Lee County leaders aim to reduce debt, taxes in 2013
Putting Lee County on a prosperous financial path is the board of commissioners’ main goal for 2013, according to Chairman Charlie Parks.
With the government on solid economic footing, the county will no longer have to scrimp and save while providing beneficial services for citizens, he said.
The primary objective for the board of commissioners should be reducing the taxes of the county residents and paying off the county’s debt, according to Parks.
“Because of unemployment, and what we see coming down the road in terms of taxes, one of our first priorities is to see if we can reduce our taxes,” he said.
For county staff and Lee County Manager John Crumpton, the focus will be getting the commissioners well versed on county matters. With the exception of long-time Commissioner Robert Reives, the average tenure of the board members is around one year, Crumpton said.
“We will be trying to get the commissioners up to speed on the issues, what is coming up in the General Assembly, and we will be spending time helping the commissioners understand what we do and how we can go forward,” he said.
With the shift in the board’s dynamics — conservative Republicans now have a 4-to-3 majority after November’s election — the staff will be focused on the board’s goals and objectives, Crumpton said.
One of those goals, Parks said, is lowering the county debt including postponing capital projects.
“What we are calling for, instead of new capital, is asking (Central Carolina Community College) and the Lee County Board of Education to do space-needs assessments,” he said. “Then we can make a decision on what needs to be done.”
Once the priorities are determined, the county can plan the steps to financing the needs, Parks said.
The county will look to audits, including the Evergreen Solutions Audit, for additional cuts, and will be considering what the property tax rate revaluation will mean for the county in terms of potential savings, Parks said.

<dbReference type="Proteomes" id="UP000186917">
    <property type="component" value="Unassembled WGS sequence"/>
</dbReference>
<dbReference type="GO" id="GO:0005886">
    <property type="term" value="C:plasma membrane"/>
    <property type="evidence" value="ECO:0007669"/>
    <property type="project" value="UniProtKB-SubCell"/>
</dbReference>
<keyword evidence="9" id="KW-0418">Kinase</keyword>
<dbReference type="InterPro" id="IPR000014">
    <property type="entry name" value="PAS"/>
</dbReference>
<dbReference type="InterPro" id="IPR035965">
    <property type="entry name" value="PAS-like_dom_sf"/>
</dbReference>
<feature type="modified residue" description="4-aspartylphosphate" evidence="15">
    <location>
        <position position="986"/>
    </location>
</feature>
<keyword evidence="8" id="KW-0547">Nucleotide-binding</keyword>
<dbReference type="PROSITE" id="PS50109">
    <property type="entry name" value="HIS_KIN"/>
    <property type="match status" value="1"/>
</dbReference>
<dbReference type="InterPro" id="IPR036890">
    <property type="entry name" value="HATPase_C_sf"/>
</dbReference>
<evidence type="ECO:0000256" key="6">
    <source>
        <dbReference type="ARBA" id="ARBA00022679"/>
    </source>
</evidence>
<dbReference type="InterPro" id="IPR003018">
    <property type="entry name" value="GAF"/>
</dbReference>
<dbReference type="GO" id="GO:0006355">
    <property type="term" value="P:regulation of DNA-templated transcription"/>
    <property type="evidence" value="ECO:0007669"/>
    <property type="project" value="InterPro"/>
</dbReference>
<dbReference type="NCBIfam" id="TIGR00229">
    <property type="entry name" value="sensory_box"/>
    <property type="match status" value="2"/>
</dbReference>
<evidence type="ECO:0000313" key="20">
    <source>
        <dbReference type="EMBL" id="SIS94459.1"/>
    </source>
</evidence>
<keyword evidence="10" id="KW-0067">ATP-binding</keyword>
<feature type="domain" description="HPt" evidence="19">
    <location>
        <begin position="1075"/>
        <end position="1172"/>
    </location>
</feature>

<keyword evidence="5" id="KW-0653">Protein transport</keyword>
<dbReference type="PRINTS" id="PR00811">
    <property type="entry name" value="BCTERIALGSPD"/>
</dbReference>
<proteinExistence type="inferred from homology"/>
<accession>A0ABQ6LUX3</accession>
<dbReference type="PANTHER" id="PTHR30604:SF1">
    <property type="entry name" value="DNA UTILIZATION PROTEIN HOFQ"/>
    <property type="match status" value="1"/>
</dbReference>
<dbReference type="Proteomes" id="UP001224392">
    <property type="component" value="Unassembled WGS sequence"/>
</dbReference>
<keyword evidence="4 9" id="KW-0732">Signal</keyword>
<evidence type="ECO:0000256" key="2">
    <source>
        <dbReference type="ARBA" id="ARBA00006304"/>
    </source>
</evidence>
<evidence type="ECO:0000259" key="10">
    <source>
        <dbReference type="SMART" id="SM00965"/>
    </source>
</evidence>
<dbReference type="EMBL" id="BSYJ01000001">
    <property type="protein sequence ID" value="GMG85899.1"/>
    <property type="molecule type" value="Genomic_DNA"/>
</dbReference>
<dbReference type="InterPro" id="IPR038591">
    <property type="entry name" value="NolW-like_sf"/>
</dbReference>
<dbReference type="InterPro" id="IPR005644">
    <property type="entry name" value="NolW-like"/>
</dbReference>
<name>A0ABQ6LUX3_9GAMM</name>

He’d also like the county’s relationship with the City of Sanford and Town of Broadway to become more positive.
“I think we have something at stake here,” Parks said. “And in the past year or so, all we have [gotten] is really stonewalled on trying to improve overall costs for everybody. So I want to see more positive communication.”
Relationships have been strained between the county and the municipalities after the board’s failed attempt to change the sales tax redistribution last spring — with promises to vote again on the subject this year — and a recent county vote to end several interlocal governmental agreements.
It’s difficult for people who’ve had their way for many years to change, Parks said, and the three boards will need to work together to determine a course of action that benefits all the residents.
“We are responsible for everyone,” Parks said. “We don’t care where they live. We want to make sure everybody has the opportunity to improve their situation and not just one or the other.”
If people are able to improve their financial situations and the economy improves, fewer people will resort to crime, said Lee County Sheriff Tracy Carter, and the county’s crime rates will improve.
“I definitely want to get our crime numbers and crime rate down,” Carter said. “That is always a concern of ours for the new year, and we want to do our part to reduce that.”
During prosperous economic times, people are happier and tend to make better decisions when it comes to crime, he said. Another factor is getting the community involved in crime prevention.
“I believe getting the community support in that endeavor, and I want to encourage folks to call if they need us,” Carter said.